Industry leaders are moving towards robotics and automation as technology seems to be the only surviving strategy to move ahead and achieve growth. Worldwide, many SaaS tech service providers and startups have emerged in the last few years providing transparency in supply chains, say sector experts.
Ritika Arora Bhola
The ongoing pandemic has in a way accelerated the opportunities in innovation and digitalisation of air cargo sector. Air freight handlers worldwide are thrilled with the recent tech innovations — Robotics, Automation, Data Science, Blockchain, AI, IoT and drones being used for carrying out business operations efficiently — inside the carriers, warehouses, on the ground level, for loading and unloading. The stakeholders are readily deploying technology as it is believed to bring in supply chain consistency, adherence and accurate performance as demanded by the customers nowadays.
Acknowledging the same, Jean Verheyen, CEO, Nallian said, “Automation using technology is being done by the integrators, e-Commerce, and distribution players. To achieve an efficient and reliable supply chain we should not only use technology to optimise an organisation, but also facilitate, coordinate and generate visibility in cross-company processes. The different actors in the supply chain should be able to work on a single version of the truth, which requires sharing, re-using, and enriching data throughout a shipment’s journey.”
Agreeing, Rory Fidler, Vice President Cargo Technology at Menzies Aviation said, “With new and developing technologies, there is an opportunity for the sector to boost efficiency, accuracy and compliance. The pandemic has accelerated the adoption of these technologies, and it is encouraging to see that the United Nations International Civil Aviation Organization and the United Nations Economic Commission for Europe have recently completed new digital air cargo technical specifications guidance to accelerate transition towards safer and more resilient supply chains. However, there is a long way to go for the widespread deployment of digital solutions, which increase cooperation and communication between customers, suppliers and partners, allowing for speedy action to resolve disruptions.”
Narayanankutty Karayangal, Senior Director, Airfreight, DHL Global Forwarding said, “Technology has entrenched the air cargo industry. The physical act of moving goods from one point to another is supported by backend technology. For example, cloud computing to store and share, data, documents and SOPs across various stakeholders in different continents have come to play and eliminated the need for hard copy documentation. Applications are available to transmit shipment details from the shippers invoice generation module to a forwarders platform to create necessary transportation and customs documentation. Today tools can simply scan the shipment details from the shippers’ location and transmit it to the forwarders’ application enabling this information to be available at the consignees’ location in less than an hour. These technologies have changed the way exceptions are handled, while improving the reliability and operating efficiency of air freight. Hence, it is only natural for technology and robotic practices to take over tasks that are done repeatedly, leading to accuracy, reduced costs and eliminate wastage to improve productivity.”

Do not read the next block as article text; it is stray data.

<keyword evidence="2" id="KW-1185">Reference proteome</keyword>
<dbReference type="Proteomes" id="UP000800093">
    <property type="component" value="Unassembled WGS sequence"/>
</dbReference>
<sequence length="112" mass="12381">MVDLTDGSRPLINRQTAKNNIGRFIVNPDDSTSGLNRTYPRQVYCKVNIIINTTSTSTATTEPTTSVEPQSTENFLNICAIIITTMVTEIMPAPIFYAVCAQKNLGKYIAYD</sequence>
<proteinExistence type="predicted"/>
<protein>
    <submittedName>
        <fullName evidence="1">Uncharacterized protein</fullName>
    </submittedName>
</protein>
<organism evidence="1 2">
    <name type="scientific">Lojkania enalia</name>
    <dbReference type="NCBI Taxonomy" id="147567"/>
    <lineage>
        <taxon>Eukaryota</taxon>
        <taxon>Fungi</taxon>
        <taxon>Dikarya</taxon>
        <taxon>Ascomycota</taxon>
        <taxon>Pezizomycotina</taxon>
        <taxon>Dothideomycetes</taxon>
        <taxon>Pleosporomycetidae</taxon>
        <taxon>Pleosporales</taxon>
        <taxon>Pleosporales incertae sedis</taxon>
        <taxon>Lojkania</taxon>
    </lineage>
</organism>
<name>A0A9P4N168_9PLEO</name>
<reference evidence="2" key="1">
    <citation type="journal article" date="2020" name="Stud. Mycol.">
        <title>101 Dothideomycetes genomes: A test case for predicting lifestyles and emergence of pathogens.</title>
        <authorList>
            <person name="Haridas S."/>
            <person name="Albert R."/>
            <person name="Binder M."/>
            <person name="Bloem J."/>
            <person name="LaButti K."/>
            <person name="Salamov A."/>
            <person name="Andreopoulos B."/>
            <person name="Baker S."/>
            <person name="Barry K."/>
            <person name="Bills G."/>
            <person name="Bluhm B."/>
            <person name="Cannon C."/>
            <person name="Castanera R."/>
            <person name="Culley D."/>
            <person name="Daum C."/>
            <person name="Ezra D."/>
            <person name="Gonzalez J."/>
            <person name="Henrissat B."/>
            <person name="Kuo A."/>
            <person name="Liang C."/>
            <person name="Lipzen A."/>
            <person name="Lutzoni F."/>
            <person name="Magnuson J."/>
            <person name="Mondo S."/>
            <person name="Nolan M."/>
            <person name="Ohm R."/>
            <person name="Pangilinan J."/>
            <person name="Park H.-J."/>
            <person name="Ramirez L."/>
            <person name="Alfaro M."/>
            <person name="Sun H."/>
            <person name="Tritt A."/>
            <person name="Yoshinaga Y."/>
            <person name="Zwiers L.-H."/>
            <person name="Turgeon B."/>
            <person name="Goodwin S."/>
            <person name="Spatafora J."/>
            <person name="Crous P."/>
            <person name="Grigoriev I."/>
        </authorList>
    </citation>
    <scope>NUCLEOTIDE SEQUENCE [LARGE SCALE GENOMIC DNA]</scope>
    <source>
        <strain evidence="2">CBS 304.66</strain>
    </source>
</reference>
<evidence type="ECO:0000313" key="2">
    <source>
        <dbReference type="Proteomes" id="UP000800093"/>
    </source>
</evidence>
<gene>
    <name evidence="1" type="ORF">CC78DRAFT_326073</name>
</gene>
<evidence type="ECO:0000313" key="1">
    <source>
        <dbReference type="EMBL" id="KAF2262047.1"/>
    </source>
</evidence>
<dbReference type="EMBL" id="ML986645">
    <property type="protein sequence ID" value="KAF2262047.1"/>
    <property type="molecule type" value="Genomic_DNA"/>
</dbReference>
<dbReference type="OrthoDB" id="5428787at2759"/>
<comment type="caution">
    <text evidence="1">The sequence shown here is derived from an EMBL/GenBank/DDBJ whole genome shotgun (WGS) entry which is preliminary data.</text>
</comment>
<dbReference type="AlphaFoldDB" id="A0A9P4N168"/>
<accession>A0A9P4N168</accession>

Understanding and adopting tech
Amidst the pandemic, technology has opened new doors of optimism, innovation and assurance for the air cargo sector. Industry leaders are moving towards robotics and automation, as technology seems to be the only surviving strategy to move ahead and achieve growth. Worldwide, many SaaS tech service providers and startups have emerged in the last few years, providing excellent services to airlines, airports, ground handlers and others assisting in creating end-to-end visibility, accuracy and transparency in supply chains.
“We see a growing interest from ground handlers to digitalize processes with solutions that are fast and easy to implement. Companies need access to business and operational forecast data for smoothening their own activities. Cross-company optimization initiatives driven by the airport, as part of an airport community system, can leverage these tech investments further. The more digitisation becomes the norm and paper-based processes are eliminated, the leaner and more predictable the processes will become and more attractive will the industry become for younger talent. However, in such cases, things might move a bit slower: On the one hand, the airports hesitate where to start, while on the other hand, moving a community as a whole, tends to take a longer time as it involves coordination, trust-building, and change management,” observed Polmans.
Fidler reiterated, “Despite the proven benefits of many digital solutions, the cargo handling industry has been slow to move away from paper-based and manual systems highlighting that the main barrier to adoption is mindset.”